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The Daily Wildcat

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The Daily Wildcat

The Daily Wildcat

 

    “The Good, the Bad, the Ugly”

    It’s a good week for Earth Day

    Yesterday, everywhere we turned, we were reminded that it was Earth Day. Google and Yahoo took on charming eco-personas, comic strips and television shows, featured green themes and even President Bush planted a tree, all in an effort to underscore our collective responsibility to help save the planet.

    Political leaders, mega-corporations and celebrities have all clamored on the media bandwagon to remind us to do our part to live green. What started out 38 years ago as a grassroots teach-in about the environment has mushroomed into a global campaign.

    The question now is whether Earth Day has become a genuine international movement or a just a passing fad? A Washington Post editorial yesterday claimed Earth Day was dead – “”what killed it? A long but admirable struggle with celebrity piety and corporate baloney, mainly.””

    With 80 percent of Americans claiming to understand the issue of global warming according to a recent Gallup survey, we shouldn’t need Earth Day to remind us to change our greedy lifestyles, especially when that message is communicated to us through private-plane hopping Hollywood and Washington glitterati. The widespread celebration of Earth Day begs commendation, yet we should look forward to the day when its message becomes so inculcated into our consciousness that we don’t need a day, or kitschy “”eco”” neologisms, to remind us of our responsibility.

    – Christina Jelly is a senior majoring in biochemistry and philosophy.


    It’s a bad week for Chinese manufacturing

    Federal officials reported Monday that a supply of the blood-thinning drug heparin, made in China, arrived contaminated in the United States and has been linked decisively to 81 deaths so far. Most famous for being the drug that almost killed Dennis Quaid’s kids, heparin is made from “”the mucous membranes of the intestines of slaughtered pigs that, in China, are often cooked in unregulated family workshops,”” according to an article yesterday in The New York Times. The Chinese government, upon hearing about the link between the contaminant and the deaths, argued that because the deaths were unique to the United States, they could not be related to contamination of the Chinese shipment, which was also sent to 11 other countries. The contaminated heparin is another in a series of dangerous Chinese imports, which have been exacerbating tensions between China and the United States regarding product quality. The United States wants to inspect Chinese manufacturing plants, and the Chinese refuse unless they are allowed to respond in kind and take a gander at what happens in U.S. factories. This stalemate can only result in more suffering until both sides can broker an agreement.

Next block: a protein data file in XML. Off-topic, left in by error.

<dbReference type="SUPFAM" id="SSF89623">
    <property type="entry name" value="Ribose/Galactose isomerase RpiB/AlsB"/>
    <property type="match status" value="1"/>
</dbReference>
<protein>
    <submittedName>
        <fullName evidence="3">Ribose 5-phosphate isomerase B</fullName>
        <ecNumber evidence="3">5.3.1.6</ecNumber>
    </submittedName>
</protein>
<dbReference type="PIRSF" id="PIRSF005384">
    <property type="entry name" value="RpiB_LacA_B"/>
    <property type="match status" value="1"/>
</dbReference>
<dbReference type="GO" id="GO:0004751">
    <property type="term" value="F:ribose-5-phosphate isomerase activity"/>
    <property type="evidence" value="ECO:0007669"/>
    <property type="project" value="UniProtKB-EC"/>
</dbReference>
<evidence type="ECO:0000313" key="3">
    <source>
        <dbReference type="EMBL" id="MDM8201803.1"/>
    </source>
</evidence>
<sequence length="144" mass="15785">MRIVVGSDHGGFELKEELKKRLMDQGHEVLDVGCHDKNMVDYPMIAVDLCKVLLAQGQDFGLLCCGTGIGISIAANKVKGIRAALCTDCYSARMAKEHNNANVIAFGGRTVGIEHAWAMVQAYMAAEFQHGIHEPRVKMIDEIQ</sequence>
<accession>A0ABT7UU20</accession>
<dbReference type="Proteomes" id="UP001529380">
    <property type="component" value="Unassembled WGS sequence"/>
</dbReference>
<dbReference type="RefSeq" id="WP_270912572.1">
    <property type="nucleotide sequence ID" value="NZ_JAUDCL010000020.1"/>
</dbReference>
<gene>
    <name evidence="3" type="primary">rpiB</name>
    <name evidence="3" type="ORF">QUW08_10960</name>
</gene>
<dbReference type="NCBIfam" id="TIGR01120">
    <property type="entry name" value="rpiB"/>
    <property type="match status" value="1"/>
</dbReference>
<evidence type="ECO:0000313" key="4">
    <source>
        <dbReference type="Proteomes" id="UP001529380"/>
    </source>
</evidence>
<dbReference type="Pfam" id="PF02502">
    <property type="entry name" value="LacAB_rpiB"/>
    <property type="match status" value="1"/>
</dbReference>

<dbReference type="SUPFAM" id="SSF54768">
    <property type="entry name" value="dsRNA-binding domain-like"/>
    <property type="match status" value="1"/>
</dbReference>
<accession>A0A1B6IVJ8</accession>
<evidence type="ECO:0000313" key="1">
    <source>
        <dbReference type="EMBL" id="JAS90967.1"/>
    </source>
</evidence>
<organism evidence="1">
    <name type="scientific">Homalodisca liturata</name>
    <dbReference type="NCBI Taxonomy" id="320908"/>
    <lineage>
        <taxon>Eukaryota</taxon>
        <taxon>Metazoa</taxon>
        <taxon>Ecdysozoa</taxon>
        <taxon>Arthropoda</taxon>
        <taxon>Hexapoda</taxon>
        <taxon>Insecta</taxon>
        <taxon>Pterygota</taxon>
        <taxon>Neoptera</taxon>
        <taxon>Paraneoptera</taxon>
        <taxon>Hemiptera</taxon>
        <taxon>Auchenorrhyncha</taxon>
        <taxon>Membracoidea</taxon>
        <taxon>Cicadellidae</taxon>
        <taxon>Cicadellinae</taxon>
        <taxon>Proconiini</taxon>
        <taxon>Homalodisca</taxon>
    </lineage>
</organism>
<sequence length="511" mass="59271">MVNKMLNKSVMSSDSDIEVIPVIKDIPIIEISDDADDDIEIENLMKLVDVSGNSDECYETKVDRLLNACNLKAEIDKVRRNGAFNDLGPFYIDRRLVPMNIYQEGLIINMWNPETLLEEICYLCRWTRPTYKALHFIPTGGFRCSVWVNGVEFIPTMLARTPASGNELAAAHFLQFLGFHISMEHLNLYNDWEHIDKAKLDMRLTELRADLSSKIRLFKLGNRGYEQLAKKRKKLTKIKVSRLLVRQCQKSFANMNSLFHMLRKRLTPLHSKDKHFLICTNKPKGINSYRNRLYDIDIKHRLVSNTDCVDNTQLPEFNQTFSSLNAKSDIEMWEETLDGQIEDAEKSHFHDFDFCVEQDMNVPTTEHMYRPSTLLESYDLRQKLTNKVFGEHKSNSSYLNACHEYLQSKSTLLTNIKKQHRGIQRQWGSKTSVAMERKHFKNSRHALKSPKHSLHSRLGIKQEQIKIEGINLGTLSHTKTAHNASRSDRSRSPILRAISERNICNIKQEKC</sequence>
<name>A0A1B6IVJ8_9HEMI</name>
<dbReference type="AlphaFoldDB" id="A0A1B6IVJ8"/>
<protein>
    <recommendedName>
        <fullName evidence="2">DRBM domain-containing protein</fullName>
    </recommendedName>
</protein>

– Sarah Devlin is a sophomore majoring in English and political science.


    It’s an ugly week for Chicago

    The Chicago Sun-Times reported Monday that 37 unrelated shootings resulted in six dead in Old Chicago over the weekend. In one incident, someone went to work on a plumbing supply store with an AK-47. Five of the victims were juveniles out after their 11 p.m. curfew.

    All of this is especially unfortunate for the Windy City, given that police had just published statistics on Saturday heralding a 1-percent decrease in the local homicide rate since last year.

    Explanations for the weekend’s blood-orgy are being pumped out at an alarming rate, causing deflation so massive that 12 of them can now be purchased for 10 cents. Police officials pointed out that crime rates often escalate when temperatures are high – and Chicago did reach a sweltering high of 75 degrees on Friday. Supporters of this theory, however, are currently at a loss to explain why the city of Phoenix is still functioning.

    Jody P. Weis, Superintendent of the Chicago Police Department, had the following alternative suggestion: “”We’ve got to get children back into being children … not cold-blooded killers.”” It remains unclear from Mr. Weis’ comments, however, how the U.S. government should go about encouraging members of a certain class of citizens to start being themselves again.

    On the other hand, crime witness Regina Bolling had this to say: “”I think the police should pay more attention than do the other stupid things they do.”” Bolling may be on to something – according to A.I.B. International statistics, doughnut sales for the central United States increased by an astonishing $100 per week from 2006 to 2007.

    In the end, though, when the smoke clears, maybe it was just a fluke ugly weekend for Chicago.

    ð- Daniel Sullivan is a senior majoring in German studies and psychology.

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